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Old 02-22-2005, 01:00 PM   #1
kapslock
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reset root password


I have a debian box with important application running on it ,i don't know what the root password is ,the guy who knew has left and did not bother to pass on information.I have heard theres a program one can run ..just pop in a cd and follwo instruction to reset the root password.
thanks
 
Old 02-22-2005, 01:15 PM   #2
DoubleOTeC
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try booting to runlevel 1 and changing the password there...
 
Old 02-22-2005, 01:15 PM   #3
harken
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Quote:
.just pop in a cd and follwo instruction to reset the root password.
Yes, sort of. The "program" is named Knoppix. Get yourself a CD with it, "pop it in" then do:
-open up a Terminal (it's on the down-left side of the screen, on the taskbar, an image shaped as a black monitor)
-type 'su' - without quotes
Here's the most "difficult" part. You must know which harddrive (and which partition) holds your Debian install. I'll assume it's hda1 (might be as well hdb3, hda2, etc.)
-type 'mount -t ext3 /dev/hda1 /mnt/hda1'
-type 'chroot /mnt/hda1 /bin/bash'
-type 'passwd root'
-type in twice the new password
-type 'exit' twice
-reboot.
 
Old 02-22-2005, 01:26 PM   #4
sh1ft
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at the lilo prompt you could also add the parameter init=/bin/sh and that will give you a root shell upon boot.
 
Old 03-03-2005, 08:13 PM   #5
wael_nasreddine
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Quote:
Originally posted by sh1ft
at the lilo prompt you could also add the parameter init=/bin/sh and that will give you a root shell upon boot.
exactly!!! and on grub? this don't work??
 
Old 03-04-2005, 05:13 PM   #6
mda127
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Resetting the root password.

LEGEND:
Commands are set in red.
Display views are set in green.

I had to do this on Ubuntu today and here is what I did:

- Restart you computer and wait for GRUB. You may have to press the 'esc' to pick from a list of kernels. When you get to the list pick one and type 'e' to edit it. Another list will show up. Scroll down and pick from the list something that looks like this (or something similar):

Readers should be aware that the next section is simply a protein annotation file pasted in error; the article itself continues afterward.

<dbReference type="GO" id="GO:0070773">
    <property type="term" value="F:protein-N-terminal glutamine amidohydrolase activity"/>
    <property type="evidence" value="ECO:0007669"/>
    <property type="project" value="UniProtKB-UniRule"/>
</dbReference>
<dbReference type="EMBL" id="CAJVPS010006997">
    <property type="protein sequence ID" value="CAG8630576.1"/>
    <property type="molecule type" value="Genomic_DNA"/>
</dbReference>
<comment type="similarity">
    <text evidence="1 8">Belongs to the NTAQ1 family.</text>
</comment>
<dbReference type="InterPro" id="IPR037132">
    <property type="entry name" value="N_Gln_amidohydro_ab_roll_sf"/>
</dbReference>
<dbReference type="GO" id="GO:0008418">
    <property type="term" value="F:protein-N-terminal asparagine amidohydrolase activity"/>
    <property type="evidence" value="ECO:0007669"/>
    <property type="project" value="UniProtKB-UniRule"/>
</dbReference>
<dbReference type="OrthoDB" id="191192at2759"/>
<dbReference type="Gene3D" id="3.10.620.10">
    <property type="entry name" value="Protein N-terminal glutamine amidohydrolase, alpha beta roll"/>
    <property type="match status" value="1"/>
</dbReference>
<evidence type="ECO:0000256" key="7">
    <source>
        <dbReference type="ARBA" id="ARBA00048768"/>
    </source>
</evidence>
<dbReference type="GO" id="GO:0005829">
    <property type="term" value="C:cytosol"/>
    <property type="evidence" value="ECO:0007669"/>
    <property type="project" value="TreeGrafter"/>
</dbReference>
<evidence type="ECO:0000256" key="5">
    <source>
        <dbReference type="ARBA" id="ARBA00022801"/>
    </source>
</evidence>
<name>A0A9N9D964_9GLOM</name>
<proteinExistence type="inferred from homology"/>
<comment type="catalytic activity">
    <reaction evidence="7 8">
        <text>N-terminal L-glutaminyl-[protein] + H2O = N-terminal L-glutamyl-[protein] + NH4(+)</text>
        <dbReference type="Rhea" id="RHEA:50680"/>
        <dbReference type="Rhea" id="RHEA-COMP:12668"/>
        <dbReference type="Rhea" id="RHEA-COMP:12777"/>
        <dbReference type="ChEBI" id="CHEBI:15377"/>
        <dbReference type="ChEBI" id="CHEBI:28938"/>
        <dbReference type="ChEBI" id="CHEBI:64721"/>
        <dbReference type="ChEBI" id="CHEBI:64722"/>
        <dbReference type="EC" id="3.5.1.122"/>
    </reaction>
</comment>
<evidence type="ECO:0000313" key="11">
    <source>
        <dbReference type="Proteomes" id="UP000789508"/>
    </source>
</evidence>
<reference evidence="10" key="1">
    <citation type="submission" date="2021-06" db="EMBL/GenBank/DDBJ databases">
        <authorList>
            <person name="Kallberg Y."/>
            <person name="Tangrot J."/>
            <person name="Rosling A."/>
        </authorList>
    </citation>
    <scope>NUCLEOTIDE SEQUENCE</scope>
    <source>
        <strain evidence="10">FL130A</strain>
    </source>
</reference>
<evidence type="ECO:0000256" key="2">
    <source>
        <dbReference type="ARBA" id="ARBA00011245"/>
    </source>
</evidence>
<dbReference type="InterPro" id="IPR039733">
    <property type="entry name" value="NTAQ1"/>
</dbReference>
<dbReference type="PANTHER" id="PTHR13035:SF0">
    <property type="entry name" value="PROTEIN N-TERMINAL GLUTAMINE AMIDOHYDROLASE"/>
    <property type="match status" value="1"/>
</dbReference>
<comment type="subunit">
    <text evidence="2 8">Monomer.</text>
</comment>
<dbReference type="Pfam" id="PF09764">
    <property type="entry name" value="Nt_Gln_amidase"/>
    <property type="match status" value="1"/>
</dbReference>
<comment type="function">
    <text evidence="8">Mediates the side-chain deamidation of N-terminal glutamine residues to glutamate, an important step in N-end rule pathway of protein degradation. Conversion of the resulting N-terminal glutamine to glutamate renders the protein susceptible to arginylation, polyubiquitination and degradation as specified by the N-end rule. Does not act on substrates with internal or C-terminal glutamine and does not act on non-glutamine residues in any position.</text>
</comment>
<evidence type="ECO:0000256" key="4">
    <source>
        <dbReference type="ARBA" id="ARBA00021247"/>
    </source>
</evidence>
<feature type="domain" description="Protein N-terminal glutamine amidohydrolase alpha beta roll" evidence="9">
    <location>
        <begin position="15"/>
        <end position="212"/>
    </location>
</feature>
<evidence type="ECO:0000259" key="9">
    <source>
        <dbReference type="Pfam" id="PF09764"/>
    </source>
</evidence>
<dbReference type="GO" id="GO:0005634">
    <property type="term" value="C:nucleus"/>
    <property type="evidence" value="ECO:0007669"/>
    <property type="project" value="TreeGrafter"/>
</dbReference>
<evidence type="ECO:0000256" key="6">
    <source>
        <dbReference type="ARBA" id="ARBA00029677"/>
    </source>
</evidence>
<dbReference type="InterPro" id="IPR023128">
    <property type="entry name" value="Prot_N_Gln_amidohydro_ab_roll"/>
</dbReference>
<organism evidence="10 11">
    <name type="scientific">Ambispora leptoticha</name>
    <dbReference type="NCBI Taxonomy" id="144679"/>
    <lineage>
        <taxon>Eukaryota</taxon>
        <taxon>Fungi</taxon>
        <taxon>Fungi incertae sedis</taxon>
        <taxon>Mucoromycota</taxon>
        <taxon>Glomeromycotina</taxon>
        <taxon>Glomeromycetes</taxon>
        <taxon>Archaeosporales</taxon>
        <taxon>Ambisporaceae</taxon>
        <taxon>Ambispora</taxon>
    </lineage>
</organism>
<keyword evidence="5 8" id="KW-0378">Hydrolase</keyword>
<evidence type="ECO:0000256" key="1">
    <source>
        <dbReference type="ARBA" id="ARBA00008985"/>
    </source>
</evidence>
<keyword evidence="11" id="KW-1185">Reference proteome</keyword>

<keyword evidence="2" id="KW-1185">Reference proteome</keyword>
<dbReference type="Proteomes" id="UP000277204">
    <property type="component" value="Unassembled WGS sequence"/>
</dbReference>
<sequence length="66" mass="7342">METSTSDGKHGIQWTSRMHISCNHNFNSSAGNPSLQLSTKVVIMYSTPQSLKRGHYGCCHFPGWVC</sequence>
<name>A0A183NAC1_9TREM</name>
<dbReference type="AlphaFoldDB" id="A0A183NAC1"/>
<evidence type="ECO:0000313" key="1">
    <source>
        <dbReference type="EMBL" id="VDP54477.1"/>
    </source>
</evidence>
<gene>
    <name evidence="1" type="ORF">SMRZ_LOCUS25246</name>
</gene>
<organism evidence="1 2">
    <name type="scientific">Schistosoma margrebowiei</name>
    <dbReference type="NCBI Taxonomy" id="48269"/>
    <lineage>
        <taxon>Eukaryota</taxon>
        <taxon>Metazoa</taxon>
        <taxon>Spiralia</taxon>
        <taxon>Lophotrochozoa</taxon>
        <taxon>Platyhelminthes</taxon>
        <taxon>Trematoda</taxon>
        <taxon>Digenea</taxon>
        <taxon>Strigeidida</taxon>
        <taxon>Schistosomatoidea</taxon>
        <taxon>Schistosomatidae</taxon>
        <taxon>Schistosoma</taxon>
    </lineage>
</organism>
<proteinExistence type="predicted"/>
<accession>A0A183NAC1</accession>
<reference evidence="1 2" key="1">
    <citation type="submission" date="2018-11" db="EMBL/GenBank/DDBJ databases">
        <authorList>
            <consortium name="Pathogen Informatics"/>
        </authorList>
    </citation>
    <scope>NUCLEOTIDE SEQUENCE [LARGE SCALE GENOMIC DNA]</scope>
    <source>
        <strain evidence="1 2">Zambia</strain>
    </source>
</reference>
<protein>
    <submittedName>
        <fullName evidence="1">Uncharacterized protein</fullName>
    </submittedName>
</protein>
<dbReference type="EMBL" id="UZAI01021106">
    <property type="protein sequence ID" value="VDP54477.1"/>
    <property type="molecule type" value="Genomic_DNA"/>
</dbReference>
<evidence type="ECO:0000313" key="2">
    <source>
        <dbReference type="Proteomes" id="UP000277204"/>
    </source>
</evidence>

kernel /vmlinuz-x.x.x-x.x ro root=/dev/blah/

Type 'e' again to edit this line. Make sure that you press the space bar and add the following:

init=/bin/bash

Then press enter. The line should look something like this then:

kernel /vmlinuz-x.x.x-x.x ro root=/dev/blah/ init=/bin/bash

Press 'b' to boot. This will take you into a bash terminal. From there you'll have to mount your hard drive and allow for read/write pernissions. First you have to see the name of the mount. This is done by typing this command:

# mount

It should come up with something like:

/dev/hda1 (rw)

It looks like it's already set for read/write permissions, but it's not (just try and reset the password with the passwd command and see what happens). To mount it again type the following command:

# mount -o remount,rw /dev/hda1 /

Now you should be able to change the root password by issuing the following command:

# passwd

Type in the new password two times and the authentication tokens will be updated. Then restart the computer by typing the 'reboot' command. That's it. Hopefully this works for everyone. I have successfully done this with Ubuntu, Red Hat 8,9, and all of the Fedora Core distributions.
 
Old 03-04-2005, 05:16 PM   #7
mda127
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Resetting the root password.

This will not work if there is a GRUB boot loader password installed.

Last edited by mda127; 03-04-2005 at 05:18 PM.
 
Old 03-04-2005, 05:16 PM   #8
wael_nasreddine
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instead of going into /bin/bash and mount the system, you could go with INIT=/bin/sh and you can then change the passwd directly using paswd
 
Old 03-05-2005, 02:47 PM   #9
mda127
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Yep, did that too. Still had to make to mount the hard drive and make it read/write.
 
Old 03-05-2005, 05:06 PM   #10
mda127
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Yep, did that too. Still had to make to mount the hard drive and make it read/write.
 
Old 03-05-2005, 07:32 PM   #11
DoubleOTeC
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If editting grub commands...couldn't we just put a "1" in the place of the "init=/bin/bash" ?

I think that would drop us straight into a root shell.
 
Old 03-05-2005, 09:19 PM   #12
wael_nasreddine
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no it asks you for password
redhat based distro can be cracked like this, (that's how i did it at the university :P
 
Old 03-07-2005, 01:46 PM   #13
DoubleOTeC
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Really?

Is is a login prompt or just a boot password?

I'm just curious.
 
Old 03-07-2005, 01:48 PM   #14
wael_nasreddine
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a password
 
Old 07-27-2006, 07:08 AM   #15
rdvrey
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For any form (that I know) of Unix/Linux:
- start a Unix/Linux OS from floppy or cd (Gentoo has a fine minimal install cd with editor)
- mount the partition with the /etc directory
- edit either the password or the shadow file
- in case of the shadow file remove all data (looks like garbage) between the first and the second semicolon
- you now have an empty password!

that is why any fysical access to any Unix/Linux Computer/server must be restricted!

It is of coarse important to make a backup of any systemfile before you alter it eg:
cp shadow shadow.bck


Robert

Last edited by rdvrey; 07-27-2006 at 07:15 AM.
 
  


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